In chemistry, bases are substances that, in aqueous solution, release hydroxide (OH−) ions, are slippery to the touch, can taste bitter if an alkali, change the color of indicators (e.g., turn red litmus paper blue), react with acids to form salts, promote certain chemical reactions (base catalysis), accept protons from any proton donor, and/or contain completely or partially displaceable OH− ions.

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Bernard Courtois

Bernard Courtois, also spelled Barnard Courtois, (8 February 1777 – 27 September 1838) was a French chemist credited with first isolating iodine and morphine.

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The biosphere (from Greek βίος bíos "life" and σφαῖρα sphaira "sphere") also known as the ecosphere (from Greek οἶκος oîkos "environment" and σφαῖρα), is the worldwide sum of all ecosystems.

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Bismuth-209 is the "quasi-stable" isotope of bismuth with the longest known half-life of any radioisotope that undergoes α-decay (alpha decay).

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Block (periodic table)

A block of the periodic table of elements is a set of adjacent groups.

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Blood–brain barrier

The blood–brain barrier (BBB) is a highly selective semipermeable membrane barrier that separates the circulating blood from the brain and extracellular fluid in the central nervous system (CNS).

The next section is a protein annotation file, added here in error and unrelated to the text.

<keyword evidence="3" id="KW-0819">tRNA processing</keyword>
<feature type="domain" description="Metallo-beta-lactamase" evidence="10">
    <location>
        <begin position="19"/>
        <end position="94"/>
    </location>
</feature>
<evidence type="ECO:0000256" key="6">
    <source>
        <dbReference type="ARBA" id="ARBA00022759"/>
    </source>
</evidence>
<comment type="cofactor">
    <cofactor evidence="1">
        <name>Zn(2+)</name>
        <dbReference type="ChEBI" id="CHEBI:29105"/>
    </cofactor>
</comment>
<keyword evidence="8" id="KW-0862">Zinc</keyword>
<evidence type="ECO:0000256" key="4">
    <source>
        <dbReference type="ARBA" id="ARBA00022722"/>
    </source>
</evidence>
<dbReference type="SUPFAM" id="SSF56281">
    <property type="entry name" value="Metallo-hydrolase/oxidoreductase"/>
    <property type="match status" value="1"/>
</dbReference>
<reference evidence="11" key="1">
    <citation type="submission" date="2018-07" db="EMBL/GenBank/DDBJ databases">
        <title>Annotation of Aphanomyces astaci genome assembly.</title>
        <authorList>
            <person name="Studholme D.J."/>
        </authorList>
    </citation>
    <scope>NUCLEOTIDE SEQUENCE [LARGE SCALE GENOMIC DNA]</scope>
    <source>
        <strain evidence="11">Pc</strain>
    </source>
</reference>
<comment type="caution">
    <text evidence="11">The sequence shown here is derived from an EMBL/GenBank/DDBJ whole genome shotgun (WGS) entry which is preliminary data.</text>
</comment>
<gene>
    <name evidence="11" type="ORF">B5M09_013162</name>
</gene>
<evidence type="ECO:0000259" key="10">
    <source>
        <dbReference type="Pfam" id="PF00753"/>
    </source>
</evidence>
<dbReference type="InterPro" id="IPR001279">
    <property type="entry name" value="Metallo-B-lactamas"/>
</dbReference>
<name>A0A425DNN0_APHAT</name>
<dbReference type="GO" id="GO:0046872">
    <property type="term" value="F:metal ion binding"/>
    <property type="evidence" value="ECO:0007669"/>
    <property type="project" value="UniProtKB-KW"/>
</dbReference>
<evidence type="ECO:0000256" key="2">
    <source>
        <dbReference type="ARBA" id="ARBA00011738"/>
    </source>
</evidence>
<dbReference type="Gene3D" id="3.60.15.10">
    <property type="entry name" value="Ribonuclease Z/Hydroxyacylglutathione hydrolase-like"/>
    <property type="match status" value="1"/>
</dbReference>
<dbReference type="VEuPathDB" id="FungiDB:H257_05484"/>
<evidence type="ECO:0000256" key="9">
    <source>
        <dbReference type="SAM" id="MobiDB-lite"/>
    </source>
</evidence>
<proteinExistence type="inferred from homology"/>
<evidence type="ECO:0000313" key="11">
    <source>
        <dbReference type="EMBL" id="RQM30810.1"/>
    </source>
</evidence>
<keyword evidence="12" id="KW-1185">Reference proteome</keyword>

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Boiling point

The boiling point of a substance is the temperature at which the vapor pressure of the liquid equals the pressure surrounding the liquid and the liquid changes into a vapor.

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Borate minerals

The borate minerals are minerals which contain a borate anion group.

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Boron is a chemical element with symbol B and atomic number 5.

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Boron group

The boron group are the chemical elements in group 13 of the periodic table, comprising boron (B), aluminium (Al), gallium (Ga), indium (In), thallium (Tl), and perhaps also the chemically uncharacterized nihonium (Nh).

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Borospherene (B40) is a cluster molecule containing 40 boron atoms.

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Brine is a high-concentration solution of salt (usually sodium chloride) in water.

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# A material is brittle if, when subjected to stress, it breaks without significant plastic deformation.

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Bromine is a chemical element with symbol Br and atomic number 35.